Last Wednesday night, 16 former Associated Students Inc. presidents from every decade since the ‘60s gathered to discuss how they could reconnect with Cal State Long Beach and share memories from their time as students.
The group met with new and familiar faces, catching up with each other over drinks of water and beer before heading inside the home of Ken Miller, who was ASI president during 1969 and 1970.
Each former president introduced his or herself by sharing their name, current occupation, reason for revisiting the campus and one memorable event from their time as ASI President.
“Bill Morehouse, ASB President,” William Morehouse said. “Now I see [that it’s called] ASI, that’s kind of weird.”
“There was a parking lot [in the pyramid’s place], it was dirt,” Morehouse said.
He remembers The Nugget Pub and Grill having a nightclub on the weekends and musicians such as Jimmy Buffet and Merle Haggard playing on campus.
“I’m sure a lot of students will love me because I’m the one that brought beer on campus,” Morehouse said. “It took three years to get beer at The Nugget.”
His time as ASI President led him to Sacramento, where he had the chance to watch lobbyists and congressional committees at work. Sometimes he spoke in front of them, terrified while doing so.
“Usually when you go up to speak on something, it’s something you believe in. So it wasn’t that hard for me,” Morehouse said. “Would I stutter and say the wrong word? Yes. But what I learned from that is that you just keep on talking and they don’t even realize you made a mistake. I’m just glad I didn’t drop the f-bomb.”
Each of these individuals often found themselves contending with effects of the political climate during their tenures.
“When I ran as president, I would say that I was more on the moderate side. On the conservative to moderate side,” Ken Miller said.
The U.S. invasion of Cambodia, the Kent State shootings of 1970 and the People’s Park Protest in Berkeley that saw police fatally shoot student James Rector occurred during Miller’s presidency.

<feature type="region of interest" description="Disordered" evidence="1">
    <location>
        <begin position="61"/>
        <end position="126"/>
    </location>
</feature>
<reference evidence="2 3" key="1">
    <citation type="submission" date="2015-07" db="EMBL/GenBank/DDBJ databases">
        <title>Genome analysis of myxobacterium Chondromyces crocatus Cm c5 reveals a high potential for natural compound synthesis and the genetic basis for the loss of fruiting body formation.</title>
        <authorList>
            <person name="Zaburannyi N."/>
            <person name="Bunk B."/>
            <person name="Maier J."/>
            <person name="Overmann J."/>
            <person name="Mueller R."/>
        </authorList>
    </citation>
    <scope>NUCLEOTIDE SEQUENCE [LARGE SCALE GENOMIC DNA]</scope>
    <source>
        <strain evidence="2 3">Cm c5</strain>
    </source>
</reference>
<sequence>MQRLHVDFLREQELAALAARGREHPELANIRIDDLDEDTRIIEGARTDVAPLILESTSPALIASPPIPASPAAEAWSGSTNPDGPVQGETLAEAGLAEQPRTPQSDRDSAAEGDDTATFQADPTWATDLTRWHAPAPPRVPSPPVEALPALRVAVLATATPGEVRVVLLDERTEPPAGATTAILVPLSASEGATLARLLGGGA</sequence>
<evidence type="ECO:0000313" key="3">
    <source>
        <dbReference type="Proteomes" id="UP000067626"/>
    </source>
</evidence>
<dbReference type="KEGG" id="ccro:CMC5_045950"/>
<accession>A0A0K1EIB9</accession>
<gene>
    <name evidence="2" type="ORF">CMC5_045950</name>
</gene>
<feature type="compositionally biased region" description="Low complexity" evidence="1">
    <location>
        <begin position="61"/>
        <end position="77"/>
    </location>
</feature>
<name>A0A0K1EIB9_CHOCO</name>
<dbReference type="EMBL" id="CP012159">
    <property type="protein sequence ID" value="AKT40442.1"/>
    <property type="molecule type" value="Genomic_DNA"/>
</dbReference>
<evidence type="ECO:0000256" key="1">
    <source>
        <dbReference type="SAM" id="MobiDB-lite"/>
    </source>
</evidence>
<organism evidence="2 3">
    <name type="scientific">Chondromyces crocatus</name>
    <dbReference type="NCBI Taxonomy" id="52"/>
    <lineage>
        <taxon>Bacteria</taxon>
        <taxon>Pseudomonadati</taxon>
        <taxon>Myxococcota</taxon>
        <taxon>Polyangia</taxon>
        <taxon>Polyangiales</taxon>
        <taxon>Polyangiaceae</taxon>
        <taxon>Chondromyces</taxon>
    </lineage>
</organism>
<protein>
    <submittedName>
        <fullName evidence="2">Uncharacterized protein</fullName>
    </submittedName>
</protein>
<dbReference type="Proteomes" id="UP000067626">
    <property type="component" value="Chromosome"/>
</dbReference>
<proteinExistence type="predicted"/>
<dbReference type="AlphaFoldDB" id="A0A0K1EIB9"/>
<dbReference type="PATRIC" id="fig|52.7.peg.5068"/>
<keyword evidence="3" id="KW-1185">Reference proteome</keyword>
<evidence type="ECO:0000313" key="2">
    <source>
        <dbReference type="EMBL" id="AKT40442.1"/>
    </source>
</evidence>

“As I became more intellectually aware of what the social pressures were and of what the social justice issues were, I tended to go way more progressive over time.”
Because of his reputation as a politically moderate student body president, Miller was invited to speak with then-Governor Ronald Reagan on multiple occasions.
“The campuses were going crazy. There was lots of demonstrations and mild violence and so forth, and so [Reagan] says ‘what can we do?’,” Miller said.
Miller suggested Reagan should “cut down the rhetoric” and listen to the students, only to be told by the governor that the students were not his constituents, since the voting age at the time was 21.
“I was really disappointed, really disappointed,” Miller said.
Miller would not however, use the same word to describe his experience as ASI president. At the height of student protests during the era, a group of students chose to station themselves in front of the University Bookstore overnight to resist a campus closure. He was told that the Long Beach Police Department was ready to arrest them because they believed the students had weapons, but Miller did not believe this because he knew them. So he stayed with the protestors to make sure everyone was safe.
“What could have been a very ugly and nasty incident was averted,” Miller said. “I just remember thinking the next day as I walked out on a peaceful morning… sometimes you make good decisions in life, and that just turned out to be one of those great learning points for me.”
Chris Chavez, ASI president from 2009 to 2010, enjoyed reconnecting with friends from his time at CSULB as well as some of the people from before his time, whose pictures he would see inside of his former office.
“To kind of put some of the names to the faces and see how a lot of them have gone on to do very good things… it was pretty inspirational, especially for somebody who is just coming back and trying to reconnect myself down here,” Chavez said
Not every ASI president attended that evening, but they may have a chance to do so in the future.
“Let’s not make this the last time we do this [meeting], let’s make this the first of a number of things that we do,” Miller said.
Miller and the rest of the group left the night enthusiastic about meeting again next year.